Samuel Ng’ang’a is an MD at MasterFound Security Group Ltd, a company that provides security installations and technology, and security services.
He shares some of the lessons he’s learned about money and entrepreneurship over the years.
In 2020, most companies were hit hard by the Covid-19 pandemic. Mine, however, was resilient and could grow. We hired more employees in 2020 and managed to pay them promptly and in full. In addition, we offer our employees insurance protection for work accidents and contractual liability in the event of damage for our customers. Knowing why and who you are hiring is important. The faster you get the best minds involved, the faster your brand will grow.
In my business, we made it a priority to hire the top candidates. This includes people who may have served in the military, police stations, prisons, and the criminal investigation department. Looking back, I can say that adopting resilient business models, passion for the job and honesty were my driving force. Most people are either too lazy or too ambitious and often fail to build resilience. Because of this, new companies break down every other month, even though they were started on great ideas. I have also learned that as an entrepreneur I always have to stick to my vision. Yes, I can adjust it from time to time, but the original idea has to exist.
I once spent office money buying personal property that was worth Sh7 million. It turned out to be a huge burden. Immediately after purchasing the asset, I received an order and couldn’t deliver. I had to get external funding. Experience taught me the importance of measuring wealth against liability when making expenses, and also the need to separate office expenses from personal expenses. On another occasion, I allocated a large portion of the budget to Marketing, and the move did not bear any fruit. I should have put this money into employee training, which has proven to be more fruitful so far. Well-trained staff is the best marketing tool.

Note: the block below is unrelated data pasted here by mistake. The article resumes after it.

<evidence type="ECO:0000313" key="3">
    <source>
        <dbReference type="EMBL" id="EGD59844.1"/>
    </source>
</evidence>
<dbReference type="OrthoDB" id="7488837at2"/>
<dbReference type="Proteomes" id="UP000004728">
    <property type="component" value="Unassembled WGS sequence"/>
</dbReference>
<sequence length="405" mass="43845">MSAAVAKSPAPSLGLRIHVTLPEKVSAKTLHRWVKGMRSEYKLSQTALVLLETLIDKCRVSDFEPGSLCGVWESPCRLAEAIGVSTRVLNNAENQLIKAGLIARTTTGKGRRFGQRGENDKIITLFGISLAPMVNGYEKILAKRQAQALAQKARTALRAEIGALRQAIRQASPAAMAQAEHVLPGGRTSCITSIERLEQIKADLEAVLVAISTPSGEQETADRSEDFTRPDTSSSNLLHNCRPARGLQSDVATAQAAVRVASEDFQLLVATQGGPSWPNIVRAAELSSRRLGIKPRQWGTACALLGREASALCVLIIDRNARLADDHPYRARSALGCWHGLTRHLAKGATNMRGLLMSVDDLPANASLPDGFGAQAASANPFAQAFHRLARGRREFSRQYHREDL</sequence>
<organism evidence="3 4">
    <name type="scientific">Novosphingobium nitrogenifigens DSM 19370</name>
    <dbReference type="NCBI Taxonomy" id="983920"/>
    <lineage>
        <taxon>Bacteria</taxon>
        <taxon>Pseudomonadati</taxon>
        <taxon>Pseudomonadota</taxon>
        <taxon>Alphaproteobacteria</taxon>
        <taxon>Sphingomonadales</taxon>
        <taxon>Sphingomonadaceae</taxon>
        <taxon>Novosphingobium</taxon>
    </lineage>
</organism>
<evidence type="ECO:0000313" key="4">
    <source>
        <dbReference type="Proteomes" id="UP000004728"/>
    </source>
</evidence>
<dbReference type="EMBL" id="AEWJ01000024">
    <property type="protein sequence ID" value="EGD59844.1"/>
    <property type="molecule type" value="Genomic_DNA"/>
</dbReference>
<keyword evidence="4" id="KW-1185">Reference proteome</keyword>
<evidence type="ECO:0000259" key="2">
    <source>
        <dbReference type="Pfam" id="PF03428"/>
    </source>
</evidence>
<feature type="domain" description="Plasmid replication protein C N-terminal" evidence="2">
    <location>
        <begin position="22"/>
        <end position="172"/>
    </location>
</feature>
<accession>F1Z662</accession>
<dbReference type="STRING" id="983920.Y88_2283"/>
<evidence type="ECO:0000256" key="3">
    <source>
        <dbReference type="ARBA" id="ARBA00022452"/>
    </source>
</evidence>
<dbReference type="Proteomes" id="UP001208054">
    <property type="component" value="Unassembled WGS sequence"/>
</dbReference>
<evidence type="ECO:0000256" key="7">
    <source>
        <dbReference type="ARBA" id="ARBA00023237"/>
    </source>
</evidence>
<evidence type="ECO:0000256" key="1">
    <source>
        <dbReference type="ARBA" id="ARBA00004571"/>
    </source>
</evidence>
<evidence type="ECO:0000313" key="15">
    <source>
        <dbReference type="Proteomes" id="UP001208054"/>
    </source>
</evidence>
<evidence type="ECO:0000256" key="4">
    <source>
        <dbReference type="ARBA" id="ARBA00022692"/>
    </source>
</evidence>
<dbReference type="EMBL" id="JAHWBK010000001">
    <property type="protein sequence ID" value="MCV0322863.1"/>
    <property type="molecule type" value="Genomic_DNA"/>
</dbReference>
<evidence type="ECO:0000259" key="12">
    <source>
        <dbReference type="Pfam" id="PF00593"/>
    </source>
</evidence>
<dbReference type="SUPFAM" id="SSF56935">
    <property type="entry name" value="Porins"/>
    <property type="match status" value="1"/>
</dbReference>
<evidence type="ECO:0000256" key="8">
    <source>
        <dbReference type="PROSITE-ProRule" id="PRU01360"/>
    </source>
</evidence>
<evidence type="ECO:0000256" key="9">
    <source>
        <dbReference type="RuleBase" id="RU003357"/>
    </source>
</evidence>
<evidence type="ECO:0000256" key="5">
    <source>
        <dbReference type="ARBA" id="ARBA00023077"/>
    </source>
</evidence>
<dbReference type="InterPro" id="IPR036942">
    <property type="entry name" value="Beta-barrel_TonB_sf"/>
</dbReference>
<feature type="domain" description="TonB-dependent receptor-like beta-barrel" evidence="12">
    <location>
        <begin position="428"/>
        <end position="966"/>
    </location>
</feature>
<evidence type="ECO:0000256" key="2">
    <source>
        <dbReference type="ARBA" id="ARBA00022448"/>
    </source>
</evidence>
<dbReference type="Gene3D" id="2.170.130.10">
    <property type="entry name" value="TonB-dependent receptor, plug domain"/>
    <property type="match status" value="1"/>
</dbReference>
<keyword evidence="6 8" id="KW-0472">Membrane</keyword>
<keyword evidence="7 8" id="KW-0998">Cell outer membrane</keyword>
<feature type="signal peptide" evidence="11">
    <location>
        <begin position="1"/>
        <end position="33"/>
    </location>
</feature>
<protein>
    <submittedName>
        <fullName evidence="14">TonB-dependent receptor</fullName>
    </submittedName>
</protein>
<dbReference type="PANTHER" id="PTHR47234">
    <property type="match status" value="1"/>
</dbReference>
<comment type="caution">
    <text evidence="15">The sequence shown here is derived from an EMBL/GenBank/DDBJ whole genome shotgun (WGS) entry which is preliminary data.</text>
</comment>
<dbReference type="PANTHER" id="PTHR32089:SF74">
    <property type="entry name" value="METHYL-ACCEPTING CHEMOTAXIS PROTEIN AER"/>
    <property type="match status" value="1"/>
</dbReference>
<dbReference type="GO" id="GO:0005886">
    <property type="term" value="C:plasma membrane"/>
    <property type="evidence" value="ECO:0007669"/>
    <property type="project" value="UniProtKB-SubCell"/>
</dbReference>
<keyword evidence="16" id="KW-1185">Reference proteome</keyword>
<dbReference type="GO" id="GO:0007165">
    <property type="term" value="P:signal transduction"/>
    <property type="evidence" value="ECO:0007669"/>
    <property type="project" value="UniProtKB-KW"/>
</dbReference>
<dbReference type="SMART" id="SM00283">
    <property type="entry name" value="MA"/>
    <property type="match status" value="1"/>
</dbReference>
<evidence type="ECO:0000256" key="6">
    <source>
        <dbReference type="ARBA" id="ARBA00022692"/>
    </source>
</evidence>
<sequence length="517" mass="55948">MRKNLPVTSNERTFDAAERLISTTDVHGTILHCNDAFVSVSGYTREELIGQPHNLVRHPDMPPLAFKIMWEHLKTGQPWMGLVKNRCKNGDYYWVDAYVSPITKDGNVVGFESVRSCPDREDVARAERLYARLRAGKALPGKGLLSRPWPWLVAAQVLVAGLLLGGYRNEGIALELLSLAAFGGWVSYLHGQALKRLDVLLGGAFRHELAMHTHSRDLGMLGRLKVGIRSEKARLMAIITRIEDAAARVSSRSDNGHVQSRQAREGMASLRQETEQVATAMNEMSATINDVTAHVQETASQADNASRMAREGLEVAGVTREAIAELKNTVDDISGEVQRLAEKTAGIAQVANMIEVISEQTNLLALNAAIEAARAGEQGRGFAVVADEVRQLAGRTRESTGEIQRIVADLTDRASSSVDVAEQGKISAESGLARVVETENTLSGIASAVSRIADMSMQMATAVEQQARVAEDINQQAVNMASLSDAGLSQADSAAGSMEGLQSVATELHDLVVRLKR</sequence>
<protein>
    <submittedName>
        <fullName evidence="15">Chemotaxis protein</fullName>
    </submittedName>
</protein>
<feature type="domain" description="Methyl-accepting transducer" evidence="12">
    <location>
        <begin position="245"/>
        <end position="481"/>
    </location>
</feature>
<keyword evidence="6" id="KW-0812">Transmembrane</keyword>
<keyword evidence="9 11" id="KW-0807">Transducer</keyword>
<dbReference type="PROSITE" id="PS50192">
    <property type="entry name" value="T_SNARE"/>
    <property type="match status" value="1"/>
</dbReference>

I used a large part of my starting capital for operating expenses. Renting large office space and electronics that weren’t that necessary. I should have started small and then focused on growing the company. I realized that entrepreneurship is a better way of creating wealth than formal employment. They get an intense thirst for success and fortune that those who are employed do not experience.
I invest in money markets, insurance and saccos. I find it much easier to take out a loan against my stocks and savings than at the bank, which requires collateral and the process takes a long time.
Success is something that you achieve through continuous learning. I’ve learned that if you don’t exceed your employees ‘expectations first, you cannot exceed your customers’ expectations. With money, I learned that kindness, humility, and integrity are more important than money. The desire to change people’s lives should always come first.